Natalie Bennett: Green on the outside but red in the centre

The leader of the Green Party is happy to be called a watermelon. Just don't mention Nigel Farage
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The Independent Online

The Ukip victory in Clacton-on-Sea has broken the established political order wide open, brought many parts of the country into electoral contention and heralds the end of two-and-a-half-party politics. That's not the view of Nigel Farage or another Ukip insider, though, but the considered opinion of Natalie Bennett, leader of the Green Party.

To be fair, she was talking about the Ukip assault in general and not just the Essex victory. But, as the leader of a party that has recently beaten the Liberal Democrats in some polls and enjoyed a 45 per cent boom in membership this year (to 20,000), she knows something about scrappy insurgencies.

Sitting in London's St Pancras railway station, she had had nearly 12 hours to digest the Ukip by-election victory at Clacton-on-Sea. "We have come to a stage where two-and-a-half-party politics has comprehensibly broken down. And, I'd go so far as to say, there is no such thing as a safe seat any more," she said. "Ukip is a threat to both Labour and Tories, and its new-found popularity means that swathes of the country which were once considered safe seats are no longer secure."

There is no hiding the contempt that Bennett, 48, has for Ukip and its policies – especially on immigration – but the situation is one that she believes is "really healthy for politics".

St Pancras is important to the Green Party leader not only because she recently committed the party to renationalising the railway network, but also because it is in the Holborn and St Pancras constituency (currently held by the outgoing Labour MP Frank Dobson) that she will contest in next year's general election.

It is clear that Bennett is already focused on the "general" having witnessed her party double its number of MEPs and become the official opposition in Solihull, Liverpool, Lewisham, Norwich and Islington during this summer's European and council elections.

"The three largest business-as-usual parties simply don't represent huge swathes of the public any more," she said. "This means that it's quite possible there could be quite a significant number of MPs in the next parliament who are elected with as little as 25 per cent of the vote. This puts a lot more seats within reach of the smaller parties."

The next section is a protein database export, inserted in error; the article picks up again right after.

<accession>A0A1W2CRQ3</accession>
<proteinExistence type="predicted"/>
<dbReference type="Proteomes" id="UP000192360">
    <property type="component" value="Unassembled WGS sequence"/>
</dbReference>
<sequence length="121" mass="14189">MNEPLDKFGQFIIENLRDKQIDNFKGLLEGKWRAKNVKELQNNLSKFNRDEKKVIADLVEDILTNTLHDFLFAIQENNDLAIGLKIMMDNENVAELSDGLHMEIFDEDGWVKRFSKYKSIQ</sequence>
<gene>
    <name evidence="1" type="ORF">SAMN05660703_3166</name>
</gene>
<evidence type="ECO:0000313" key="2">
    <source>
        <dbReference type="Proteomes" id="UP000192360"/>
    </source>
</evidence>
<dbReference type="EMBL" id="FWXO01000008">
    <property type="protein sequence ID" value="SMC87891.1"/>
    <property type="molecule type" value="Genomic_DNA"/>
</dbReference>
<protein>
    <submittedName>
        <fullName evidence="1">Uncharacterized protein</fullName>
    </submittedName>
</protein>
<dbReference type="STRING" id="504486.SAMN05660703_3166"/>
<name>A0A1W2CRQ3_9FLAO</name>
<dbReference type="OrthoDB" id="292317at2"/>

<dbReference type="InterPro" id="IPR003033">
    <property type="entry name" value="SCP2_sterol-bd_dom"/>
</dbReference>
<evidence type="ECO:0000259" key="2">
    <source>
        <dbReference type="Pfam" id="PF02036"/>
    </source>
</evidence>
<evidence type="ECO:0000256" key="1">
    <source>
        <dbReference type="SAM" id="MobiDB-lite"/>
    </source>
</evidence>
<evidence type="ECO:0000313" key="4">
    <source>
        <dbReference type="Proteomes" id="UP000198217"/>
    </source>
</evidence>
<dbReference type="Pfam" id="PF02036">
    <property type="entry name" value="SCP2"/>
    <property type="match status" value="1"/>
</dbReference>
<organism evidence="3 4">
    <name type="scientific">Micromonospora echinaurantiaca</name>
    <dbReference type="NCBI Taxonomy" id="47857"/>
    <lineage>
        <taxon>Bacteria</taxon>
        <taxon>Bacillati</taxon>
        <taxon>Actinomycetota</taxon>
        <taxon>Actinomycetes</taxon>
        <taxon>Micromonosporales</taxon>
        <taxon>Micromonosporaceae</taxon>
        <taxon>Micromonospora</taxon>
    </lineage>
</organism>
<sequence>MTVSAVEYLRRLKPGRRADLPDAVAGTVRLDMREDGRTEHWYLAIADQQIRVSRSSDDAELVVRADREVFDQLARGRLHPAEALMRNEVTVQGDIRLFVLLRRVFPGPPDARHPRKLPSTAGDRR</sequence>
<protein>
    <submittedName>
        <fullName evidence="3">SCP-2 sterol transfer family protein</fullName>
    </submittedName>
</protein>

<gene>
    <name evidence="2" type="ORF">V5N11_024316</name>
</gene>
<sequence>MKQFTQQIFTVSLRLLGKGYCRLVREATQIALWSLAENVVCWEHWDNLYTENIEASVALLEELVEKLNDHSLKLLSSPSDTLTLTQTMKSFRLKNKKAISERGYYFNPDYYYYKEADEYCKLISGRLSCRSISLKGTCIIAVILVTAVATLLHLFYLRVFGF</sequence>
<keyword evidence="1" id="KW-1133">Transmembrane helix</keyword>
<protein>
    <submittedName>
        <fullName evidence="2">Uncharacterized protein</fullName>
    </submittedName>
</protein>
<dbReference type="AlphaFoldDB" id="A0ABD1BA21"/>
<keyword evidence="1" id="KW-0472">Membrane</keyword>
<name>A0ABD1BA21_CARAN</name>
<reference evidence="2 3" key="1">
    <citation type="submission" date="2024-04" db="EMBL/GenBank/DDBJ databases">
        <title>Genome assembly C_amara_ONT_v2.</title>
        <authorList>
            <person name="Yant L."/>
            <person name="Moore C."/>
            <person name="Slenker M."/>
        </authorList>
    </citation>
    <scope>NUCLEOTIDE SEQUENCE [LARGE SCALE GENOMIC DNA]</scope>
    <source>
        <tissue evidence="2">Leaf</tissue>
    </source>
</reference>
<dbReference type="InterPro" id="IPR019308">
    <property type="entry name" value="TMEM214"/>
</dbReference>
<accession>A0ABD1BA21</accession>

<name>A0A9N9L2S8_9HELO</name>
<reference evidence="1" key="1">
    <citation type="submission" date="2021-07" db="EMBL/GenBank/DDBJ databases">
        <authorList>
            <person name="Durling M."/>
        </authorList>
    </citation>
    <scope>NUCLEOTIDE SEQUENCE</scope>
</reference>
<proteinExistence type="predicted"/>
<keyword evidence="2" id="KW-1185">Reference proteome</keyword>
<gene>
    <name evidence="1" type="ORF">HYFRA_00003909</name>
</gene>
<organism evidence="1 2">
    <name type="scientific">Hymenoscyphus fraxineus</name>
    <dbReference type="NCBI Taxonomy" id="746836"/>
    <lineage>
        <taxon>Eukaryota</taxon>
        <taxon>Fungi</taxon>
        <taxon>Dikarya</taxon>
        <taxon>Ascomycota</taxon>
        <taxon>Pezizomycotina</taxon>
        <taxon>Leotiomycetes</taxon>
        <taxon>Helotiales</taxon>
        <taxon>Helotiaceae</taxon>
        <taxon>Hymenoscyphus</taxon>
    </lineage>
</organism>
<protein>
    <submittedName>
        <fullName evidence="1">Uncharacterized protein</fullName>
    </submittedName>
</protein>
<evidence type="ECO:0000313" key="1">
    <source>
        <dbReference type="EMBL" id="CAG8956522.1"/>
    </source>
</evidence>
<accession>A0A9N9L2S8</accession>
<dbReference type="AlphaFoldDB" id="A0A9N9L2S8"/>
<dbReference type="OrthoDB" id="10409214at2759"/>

Bennett, a former journalist who was born and educated in Australia, said that, within this rapidly changing political landscape, the Green Party was the only party offering "radical change". She cited populist new policies to tax the super-rich, bring in a compulsory minimum wage of £10 an hour by 2020 and renationalise the railways.

It is refreshing that she openly describes her views as "radical" and is "comfortable" with the description of the Greens as watermelons – green on the outside but red in the centre. The party's policies were certainly "too radical to grasp" for some in the media, she said, and had resulted in a "media blackout" for the party.

"We are presenting ideas outside of the mainstream, and the mainstream media has found that difficult," she claimed. "I remember, back in 2010, being told by journalists that I was too radical, for saying that big businesses and individuals should pay their tax bills. That's certainly not a radical view now."

It is perhaps not surprising, then, given her views, that since becoming leader of the party in 2012 she has appeared on Newsnight and Radio 4's Today show only a handful of times, prompting her to consider a nuclear option.

"When I wake up and hear Mr Farage on the Today show yet again, I get angry and, at times, I've considered getting on air and saying something monumentally stupid in the hope of getting some coverage. I have seriously considered that, because Farage and Ukip get so much attention for saying really stupid, racist, way-out-there things."